U.S. stocks rallied on Thursday, putting the S&P 500 on track to snap a five-day retreat, after Spain unveiled its plans for economic reform to deal with its debt crisis.
The fiscally troubled nation announced a detailed timetable for economic reforms and a tough 2013 budget based mostly on spending cuts.
The EU's Economic and Monetary Affairs Commissioner, Olli Rehn, said Spain's detailed timetable for economic reforms goes beyond what the European Commission has asked of Spain. Rehn said it is an ambitious step forward.
"Spain is doing basically everything the EU wants, and they are setting up for the potential bailout," said Paul Mendelsohn, chief investment strategist at Windham Financial Services in Charlotte, Vermont.
"It's just a matter of can they keep control over some provinces that are starting to look at bolting, and can they keep control of the population, in terms of not creating political instability in the country."
The rally put the benchmark S&P 500 index on track for its biggest percentage gain since the Federal Reserve announced its plan for a third round of stimulus on September 13.
Equities had staged a modest advance before Spain's announcement on hopes that China would take steps to spur its slowing economy.
China has severely underestimated this year's global economic slowdown, and further cuts to Chinese interest rates or bank reserve requirements will hinge on any new deterioration in the external environment, a central bank adviser said on Thursday.
The comments underlined a confidence that global central banks were in lockstep with regards to stimulating their economies, after monetary easing plans were put in place by the European Central Bank and the Federal Reserve.
A bright spot among the domestic economic data released on Thursday came from initial jobless claims, which dropped by 23,000 to 359,000, significantly more than the decline of 4,000 that had been expected.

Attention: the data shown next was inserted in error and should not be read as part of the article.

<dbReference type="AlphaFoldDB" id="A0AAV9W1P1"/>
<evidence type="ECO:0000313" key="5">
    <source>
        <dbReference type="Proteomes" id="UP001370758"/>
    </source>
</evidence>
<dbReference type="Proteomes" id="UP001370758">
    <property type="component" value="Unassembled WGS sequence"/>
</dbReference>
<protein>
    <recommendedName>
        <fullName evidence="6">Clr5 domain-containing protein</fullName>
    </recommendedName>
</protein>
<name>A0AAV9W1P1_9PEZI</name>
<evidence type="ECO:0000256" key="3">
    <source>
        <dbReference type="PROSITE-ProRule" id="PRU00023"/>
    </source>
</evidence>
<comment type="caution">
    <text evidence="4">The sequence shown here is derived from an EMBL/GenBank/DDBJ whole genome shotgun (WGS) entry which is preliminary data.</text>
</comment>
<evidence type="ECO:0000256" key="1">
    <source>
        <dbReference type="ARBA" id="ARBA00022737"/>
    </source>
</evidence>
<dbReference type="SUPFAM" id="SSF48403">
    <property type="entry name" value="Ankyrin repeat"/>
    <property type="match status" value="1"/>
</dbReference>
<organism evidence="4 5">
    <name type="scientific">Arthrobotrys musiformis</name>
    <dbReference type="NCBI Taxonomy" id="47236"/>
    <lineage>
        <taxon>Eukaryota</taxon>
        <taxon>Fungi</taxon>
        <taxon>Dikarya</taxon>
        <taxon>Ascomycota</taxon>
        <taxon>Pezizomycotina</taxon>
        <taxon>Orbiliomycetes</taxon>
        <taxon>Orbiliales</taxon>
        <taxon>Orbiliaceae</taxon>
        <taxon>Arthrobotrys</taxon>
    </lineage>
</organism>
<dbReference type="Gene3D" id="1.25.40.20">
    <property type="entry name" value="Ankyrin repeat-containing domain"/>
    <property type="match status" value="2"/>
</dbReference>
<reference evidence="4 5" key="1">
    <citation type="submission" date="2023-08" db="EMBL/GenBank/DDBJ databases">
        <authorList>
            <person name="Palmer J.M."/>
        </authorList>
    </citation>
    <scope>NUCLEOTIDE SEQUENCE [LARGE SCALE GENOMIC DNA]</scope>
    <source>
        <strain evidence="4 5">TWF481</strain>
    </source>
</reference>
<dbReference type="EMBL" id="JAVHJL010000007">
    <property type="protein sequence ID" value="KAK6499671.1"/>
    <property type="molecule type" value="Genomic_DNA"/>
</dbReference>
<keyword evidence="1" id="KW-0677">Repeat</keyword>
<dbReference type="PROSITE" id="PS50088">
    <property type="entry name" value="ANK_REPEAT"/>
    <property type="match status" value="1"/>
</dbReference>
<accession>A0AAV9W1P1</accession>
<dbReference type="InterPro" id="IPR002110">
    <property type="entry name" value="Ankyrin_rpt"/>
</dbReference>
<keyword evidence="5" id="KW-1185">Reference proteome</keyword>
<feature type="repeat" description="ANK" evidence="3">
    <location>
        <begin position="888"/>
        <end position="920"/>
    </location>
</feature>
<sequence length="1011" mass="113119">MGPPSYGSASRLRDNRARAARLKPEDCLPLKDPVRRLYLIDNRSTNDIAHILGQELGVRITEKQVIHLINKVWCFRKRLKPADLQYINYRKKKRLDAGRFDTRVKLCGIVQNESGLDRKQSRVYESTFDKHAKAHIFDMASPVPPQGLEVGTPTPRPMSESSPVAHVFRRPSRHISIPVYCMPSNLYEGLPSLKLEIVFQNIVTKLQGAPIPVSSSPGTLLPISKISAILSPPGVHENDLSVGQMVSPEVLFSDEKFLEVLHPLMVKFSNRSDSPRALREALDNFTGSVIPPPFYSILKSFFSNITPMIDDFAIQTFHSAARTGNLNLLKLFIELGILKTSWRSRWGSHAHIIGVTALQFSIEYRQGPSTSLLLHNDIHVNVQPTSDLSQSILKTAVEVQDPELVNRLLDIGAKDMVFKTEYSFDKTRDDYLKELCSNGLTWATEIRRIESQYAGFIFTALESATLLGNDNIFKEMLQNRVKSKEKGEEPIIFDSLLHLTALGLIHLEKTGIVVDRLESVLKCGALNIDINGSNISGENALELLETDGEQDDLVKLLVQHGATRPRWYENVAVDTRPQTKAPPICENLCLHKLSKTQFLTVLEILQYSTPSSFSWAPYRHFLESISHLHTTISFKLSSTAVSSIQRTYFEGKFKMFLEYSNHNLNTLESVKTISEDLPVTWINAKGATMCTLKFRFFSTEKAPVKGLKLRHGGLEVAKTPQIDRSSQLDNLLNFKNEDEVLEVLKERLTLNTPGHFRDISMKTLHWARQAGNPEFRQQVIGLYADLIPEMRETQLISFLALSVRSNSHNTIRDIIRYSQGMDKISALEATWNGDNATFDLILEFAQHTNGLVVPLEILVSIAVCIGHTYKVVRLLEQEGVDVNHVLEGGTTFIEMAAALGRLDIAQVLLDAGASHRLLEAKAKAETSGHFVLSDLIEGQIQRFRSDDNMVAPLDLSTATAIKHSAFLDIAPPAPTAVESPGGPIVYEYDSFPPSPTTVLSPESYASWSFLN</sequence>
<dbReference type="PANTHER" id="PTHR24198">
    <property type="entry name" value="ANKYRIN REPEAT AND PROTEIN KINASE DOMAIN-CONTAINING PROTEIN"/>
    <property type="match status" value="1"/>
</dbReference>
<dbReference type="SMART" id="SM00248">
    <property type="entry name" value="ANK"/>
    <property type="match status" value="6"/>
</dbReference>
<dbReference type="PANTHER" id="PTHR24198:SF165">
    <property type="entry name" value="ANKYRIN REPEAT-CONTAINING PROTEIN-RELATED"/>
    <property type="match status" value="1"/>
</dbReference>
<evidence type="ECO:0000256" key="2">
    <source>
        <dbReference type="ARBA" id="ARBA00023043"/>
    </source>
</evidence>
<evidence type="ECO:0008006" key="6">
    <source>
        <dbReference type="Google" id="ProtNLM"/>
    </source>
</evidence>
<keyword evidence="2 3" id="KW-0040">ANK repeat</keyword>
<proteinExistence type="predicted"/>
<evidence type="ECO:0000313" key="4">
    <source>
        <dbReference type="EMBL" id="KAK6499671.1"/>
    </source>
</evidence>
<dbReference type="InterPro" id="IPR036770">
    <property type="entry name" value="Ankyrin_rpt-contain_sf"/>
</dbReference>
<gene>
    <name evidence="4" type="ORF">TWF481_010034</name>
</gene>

But the final read on second-quarter gross domestic product showed growth of just 1.3 percent, weaker than an expected 1.7 percent. And August durable goods orders tumbled 13.2 percent, much more than the expected drop of 5 percent.
The Dow Jones industrial average <.DJI> gained 74.55 points, or 0.56 percent, to 13,488.06. The Standard & Poor's 500 Index <.SPX> gained 12.77 points, or 0.89 percent, to 1,446.09. The Nasdaq Composite Index <.IXIC> gained 36.24 points, or 1.17 percent, to 3,129.94.
The semiconductor index <.SOX> gained 1.8 percent, bolstering the Nasdaq 100 <.NDX>. Intel Corp was up 1.4 percent at $22.96.
Pending home sales fell 2.6 percent in August, compared with expectations for flat growth, due to a shortage of lower-priced inventory in most of the country.
Despite the weaker home sales data, homebuilders' shares advanced. An index of housing stocks <.HGX> shot up 1.6 percent.
Financial shares rose. Discover Financial Services , shares climbed 5 percent to $38.87 on third-quarter earnings that beat expectations. The S&P financial sector index <.GSPF> gained 1.1 percent.
Hewlett-Packard Co shares inched up 0.1 percent to $17.13, reversing a morning decline after Jefferies downgraded the Dow component's stock to "underperform." The brokerage said it expected continued problems in HP's personal computer segment.
On the deal-making front, Tempur-Pedic International Inc agreed to buy rival mattress maker Sealy Corp for about $242 million and assume about $750 million in debt. Tempur-Pedic shares soared 16.1 percent to $31.08, while Sealy's stock rose 2.3 percent to $2.19.
(Editing by Jan Paschal)